Have you ever wanted to chill a bottle of wine quickly or remove an old cork without breaking it? Most of us have encountered various obstacles, at one time or another, which delayed (or in extreme circumstances, prevented) our enjoyment of wine. Here are just a few of the common tips and tricks to getting your bottle ready to drink as soon as possible.
How do I quickly chill a bottle of wine?
If you don’t have time to slowly chill a bottle of wine in your refrigerator, here are two ways to do it quickly:
Option 1: Find a bucket or large bowl. Fill your chosen container ¾ full with a mixture of water, ice, and about a cup of salt. Submerge your wine bottle in the ice bath for 15 to 20 minutes. Remove the bottle and enjoy!
Option 2: Grab enough paper towels to wrap around your wine bottle about three times. Fold the towels into a square and run cold water over them until they are completely saturated. Carefully wrap the bottle in the towels and put it in your freezer. Wait 15 to 20 minutes. Presto – you have chilled wine!
When should I decant a bottle of wine?
There are two reasons you should decant a bottle of wine. First, if there is a large deposit of sediment in the bottle – especially in older wines – decanting allows you to separate the wine from the sediment. Second, decanting can be useful when serving young red wines that may benefit from aeration.
If you need to decant an older bottle of wine, try to keep it in as horizontal of a position as possible, carefully remove the cork, and slowly pour the wine into a decanter. Hold the bottle above a light source, and be mindful not to disturb any sediment that may have collected in the shoulder of the bottle. Stop pouring once you notice the sediment starting to enter the neck of the bottle. For young wines that just need to breathe, you can be a bit more liberal with the pouring, as long as they don’t have any sediment.
How do I keep my wine chilled while serving it?
Perhaps you’ve tried adding ice cubes to your glass of wine. While this may seem like a logical solution in theory, in practice, it dilutes the flavors and textures of the wine as the ice melts. Instead, try this – freeze bunches of grapes and add them to a pitcher of wine. Not only will this keep your wine chilled – it also looks attractive, especially if you use green grapes with white wine and red grapes with rosé. Feel free to eat the grapes once the wine is gone, too!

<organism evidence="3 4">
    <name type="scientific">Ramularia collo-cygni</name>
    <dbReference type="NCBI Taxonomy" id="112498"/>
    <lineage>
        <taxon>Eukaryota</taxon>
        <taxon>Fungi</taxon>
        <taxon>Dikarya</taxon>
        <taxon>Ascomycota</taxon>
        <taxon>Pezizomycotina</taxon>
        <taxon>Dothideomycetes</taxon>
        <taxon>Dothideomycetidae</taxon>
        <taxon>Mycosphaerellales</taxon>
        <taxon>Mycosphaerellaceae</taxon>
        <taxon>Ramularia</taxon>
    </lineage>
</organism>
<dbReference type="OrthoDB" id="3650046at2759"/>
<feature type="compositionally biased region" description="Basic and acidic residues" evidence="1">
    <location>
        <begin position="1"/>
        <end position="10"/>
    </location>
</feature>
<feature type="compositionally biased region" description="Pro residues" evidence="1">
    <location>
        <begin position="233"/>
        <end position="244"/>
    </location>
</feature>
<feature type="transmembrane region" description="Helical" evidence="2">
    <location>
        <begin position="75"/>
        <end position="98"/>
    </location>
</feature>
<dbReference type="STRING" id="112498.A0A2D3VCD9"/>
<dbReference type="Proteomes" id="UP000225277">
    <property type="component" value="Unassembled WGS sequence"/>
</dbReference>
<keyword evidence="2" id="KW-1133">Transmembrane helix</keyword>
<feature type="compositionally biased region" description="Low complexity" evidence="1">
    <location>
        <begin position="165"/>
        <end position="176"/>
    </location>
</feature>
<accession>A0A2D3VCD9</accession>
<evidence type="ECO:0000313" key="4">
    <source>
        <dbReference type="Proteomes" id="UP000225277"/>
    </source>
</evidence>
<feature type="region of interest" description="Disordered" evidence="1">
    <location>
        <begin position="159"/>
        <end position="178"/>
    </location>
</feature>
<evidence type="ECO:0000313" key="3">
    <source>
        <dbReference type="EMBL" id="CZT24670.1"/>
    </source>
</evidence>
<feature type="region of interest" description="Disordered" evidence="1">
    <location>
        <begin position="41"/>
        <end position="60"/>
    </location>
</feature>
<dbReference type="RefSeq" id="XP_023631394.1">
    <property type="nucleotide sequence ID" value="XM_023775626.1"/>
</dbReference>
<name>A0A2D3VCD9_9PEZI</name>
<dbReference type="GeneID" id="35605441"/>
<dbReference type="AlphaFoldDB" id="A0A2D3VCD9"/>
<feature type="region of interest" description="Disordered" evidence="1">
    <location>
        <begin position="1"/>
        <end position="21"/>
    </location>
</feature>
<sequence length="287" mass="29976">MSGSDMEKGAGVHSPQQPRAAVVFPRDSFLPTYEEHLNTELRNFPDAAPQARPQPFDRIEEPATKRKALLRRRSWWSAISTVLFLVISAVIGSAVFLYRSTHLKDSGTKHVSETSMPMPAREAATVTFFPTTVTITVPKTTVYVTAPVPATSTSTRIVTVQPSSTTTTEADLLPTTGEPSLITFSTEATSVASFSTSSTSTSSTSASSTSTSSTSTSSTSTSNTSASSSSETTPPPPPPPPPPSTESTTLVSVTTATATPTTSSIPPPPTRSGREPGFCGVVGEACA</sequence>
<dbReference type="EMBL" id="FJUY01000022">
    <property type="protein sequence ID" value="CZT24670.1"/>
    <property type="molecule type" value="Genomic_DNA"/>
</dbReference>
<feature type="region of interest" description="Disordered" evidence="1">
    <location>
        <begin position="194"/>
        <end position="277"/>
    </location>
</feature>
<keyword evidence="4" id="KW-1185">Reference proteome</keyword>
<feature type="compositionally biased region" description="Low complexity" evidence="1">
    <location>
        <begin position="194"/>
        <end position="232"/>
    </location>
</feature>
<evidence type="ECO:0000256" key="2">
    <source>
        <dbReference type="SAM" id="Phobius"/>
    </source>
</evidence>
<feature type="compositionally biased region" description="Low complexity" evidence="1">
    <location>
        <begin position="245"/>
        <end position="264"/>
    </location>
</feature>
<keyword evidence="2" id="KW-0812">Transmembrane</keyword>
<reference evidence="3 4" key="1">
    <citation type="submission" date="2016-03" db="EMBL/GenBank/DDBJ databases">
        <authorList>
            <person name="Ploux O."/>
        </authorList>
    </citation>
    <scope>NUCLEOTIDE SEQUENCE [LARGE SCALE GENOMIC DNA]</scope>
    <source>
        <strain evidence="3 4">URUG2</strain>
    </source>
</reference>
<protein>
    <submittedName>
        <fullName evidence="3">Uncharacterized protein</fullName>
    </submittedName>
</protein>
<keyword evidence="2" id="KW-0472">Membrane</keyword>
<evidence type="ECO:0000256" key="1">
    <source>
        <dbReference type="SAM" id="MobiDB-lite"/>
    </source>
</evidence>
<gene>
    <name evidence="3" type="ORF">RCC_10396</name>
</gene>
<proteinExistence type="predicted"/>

How do I remove an old cork without breaking it?
Crumbling corks pose a major dilemma for the wine drinker, especially when pieces fall into your wine. If you want to prevent this situation from happening, buy an Osso. This inexpensive little gadget has two metal prongs that can be slowly wiggled into position on opposite sides of a cork. With a bit of patience and care, you can move the handle of the Osso from side to side while simultaneously twisting the cork out of the bottle. Not opening the bottle from the middle of the cork will decrease the chance of it breaking the cork into pieces.
Should my wine glasses have stems?
Yes, they should. There are three reasons wine glasses with stems are better than those without. First, cupping a stemless glass of wine in your hands will alter the temperature of the wine. Second, having a stem to hold onto means you can clearly observe the appearance of the wine. Third, wine glasses with stems will allow you to keep the bowl free of fingerprints and smudges.
What should I do with my unfinished wine?
If you open a bottle and don’t finish it, have no fear! Leftover wine can be utilized in several different ways. First, if you’d like to save the wine for later drinking, a vacuum system will come in handy. You can also reseal the bottle with the cork or a wine stopper and place it in the fridge for up to a few days. Another option is to use your unconsumed wine for cooking, or, as a drink option, use your residual wine to whip up a batch of Sangria.
Now that you know some common tips and tricks for serving and consuming wine, you’ll never get frustrated trying to open or drink a bottle again!